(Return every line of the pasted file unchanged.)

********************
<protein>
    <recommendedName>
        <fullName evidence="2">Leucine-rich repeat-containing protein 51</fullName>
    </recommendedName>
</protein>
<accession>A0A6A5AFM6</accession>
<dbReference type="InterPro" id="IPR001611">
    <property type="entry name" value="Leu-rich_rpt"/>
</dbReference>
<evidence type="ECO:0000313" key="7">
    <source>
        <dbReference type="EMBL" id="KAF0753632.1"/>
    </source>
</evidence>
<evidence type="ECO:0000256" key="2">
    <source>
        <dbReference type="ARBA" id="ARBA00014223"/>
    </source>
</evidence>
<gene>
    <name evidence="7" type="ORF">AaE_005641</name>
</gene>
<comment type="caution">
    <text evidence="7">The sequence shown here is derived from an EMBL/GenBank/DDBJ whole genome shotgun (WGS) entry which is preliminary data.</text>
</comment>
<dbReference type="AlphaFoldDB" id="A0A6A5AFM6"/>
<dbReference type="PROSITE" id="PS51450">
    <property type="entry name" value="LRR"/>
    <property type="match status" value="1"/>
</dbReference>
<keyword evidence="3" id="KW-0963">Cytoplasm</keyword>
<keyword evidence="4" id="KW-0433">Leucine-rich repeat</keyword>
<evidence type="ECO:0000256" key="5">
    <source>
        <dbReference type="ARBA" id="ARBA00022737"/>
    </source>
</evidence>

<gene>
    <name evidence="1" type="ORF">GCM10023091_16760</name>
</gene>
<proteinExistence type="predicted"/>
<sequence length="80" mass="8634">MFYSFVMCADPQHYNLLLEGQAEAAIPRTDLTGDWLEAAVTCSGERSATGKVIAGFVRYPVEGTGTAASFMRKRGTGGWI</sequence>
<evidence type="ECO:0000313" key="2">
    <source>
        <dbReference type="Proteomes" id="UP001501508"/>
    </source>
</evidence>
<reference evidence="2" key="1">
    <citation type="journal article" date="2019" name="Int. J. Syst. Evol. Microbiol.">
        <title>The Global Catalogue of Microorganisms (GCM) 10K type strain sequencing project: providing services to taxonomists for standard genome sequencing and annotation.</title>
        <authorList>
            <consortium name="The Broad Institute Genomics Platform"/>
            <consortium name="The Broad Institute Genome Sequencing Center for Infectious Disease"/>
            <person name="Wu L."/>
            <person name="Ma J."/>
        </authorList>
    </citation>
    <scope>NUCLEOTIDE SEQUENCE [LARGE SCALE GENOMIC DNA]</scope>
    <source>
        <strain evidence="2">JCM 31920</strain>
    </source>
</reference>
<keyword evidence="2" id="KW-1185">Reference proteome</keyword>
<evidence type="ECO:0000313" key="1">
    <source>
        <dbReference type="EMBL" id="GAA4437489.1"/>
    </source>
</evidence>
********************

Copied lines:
<protein>
    <recommendedName>
        <fullName evidence="2">Leucine-rich repeat-containing protein 51</fullName>
    </recommendedName>
</protein>
<accession>A0A6A5AFM6</accession>
<dbReference type="InterPro" id="IPR001611">
    <property type="entry name" value="Leu-rich_rpt"/>
</dbReference>
<evidence type="ECO:0000313" key="7">
    <source>
        <dbReference type="EMBL" id="KAF0753632.1"/>
    </source>
</evidence>
<evidence type="ECO:0000256" key="2">
    <source>
        <dbReference type="ARBA" id="ARBA00014223"/>
    </source>
</evidence>
<gene>
    <name evidence="7" type="ORF">AaE_005641</name>
</gene>
<comment type="caution">
    <text evidence="7">The sequence shown here is derived from an EMBL/GenBank/DDBJ whole genome shotgun (WGS) entry which is preliminary data.</text>
</comment>
<dbReference type="AlphaFoldDB" id="A0A6A5AFM6"/>
<dbReference type="PROSITE" id="PS51450">
    <property type="entry name" value="LRR"/>
    <property type="match status" value="1"/>
</dbReference>
<keyword evidence="3" id="KW-0963">Cytoplasm</keyword>
<keyword evidence="4" id="KW-0433">Leucine-rich repeat</keyword>
<evidence type="ECO:0000256" key="5">
    <source>
        <dbReference type="ARBA" id="ARBA00022737"/>
    </source>
</evidence>

<gene>
    <name evidence="1" type="ORF">GCM10023091_16760</name>
</gene>
<proteinExistence type="predicted"/>
<sequence length="80" mass="8634">MFYSFVMCADPQHYNLLLEGQAEAAIPRTDLTGDWLEAAVTCSGERSATGKVIAGFVRYPVEGTGTAASFMRKRGTGGWI</sequence>
<evidence type="ECO:0000313" key="2">
    <source>
        <dbReference type="Proteomes" id="UP001501508"/>
    </source>
</evidence>
<reference evidence="2" key="1">
    <citation type="journal article" date="2019" name="Int. J. Syst. Evol. Microbiol.">
        <title>The Global Catalogue of Microorganisms (GCM) 10K type strain sequencing project: providing services to taxonomists for standard genome sequencing and annotation.</title>
        <authorList>
            <consortium name="The Broad Institute Genomics Platform"/>
            <consortium name="The Broad Institute Genome Sequencing Center for Infectious Disease"/>
            <person name="Wu L."/>
            <person name="Ma J."/>
        </authorList>
    </citation>
    <scope>NUCLEOTIDE SEQUENCE [LARGE SCALE GENOMIC DNA]</scope>
    <source>
        <strain evidence="2">JCM 31920</strain>
    </source>
</reference>
<keyword evidence="2" id="KW-1185">Reference proteome</keyword>
<evidence type="ECO:0000313" key="1">
    <source>
        <dbReference type="EMBL" id="GAA4437489.1"/>
    </source>
</evidence>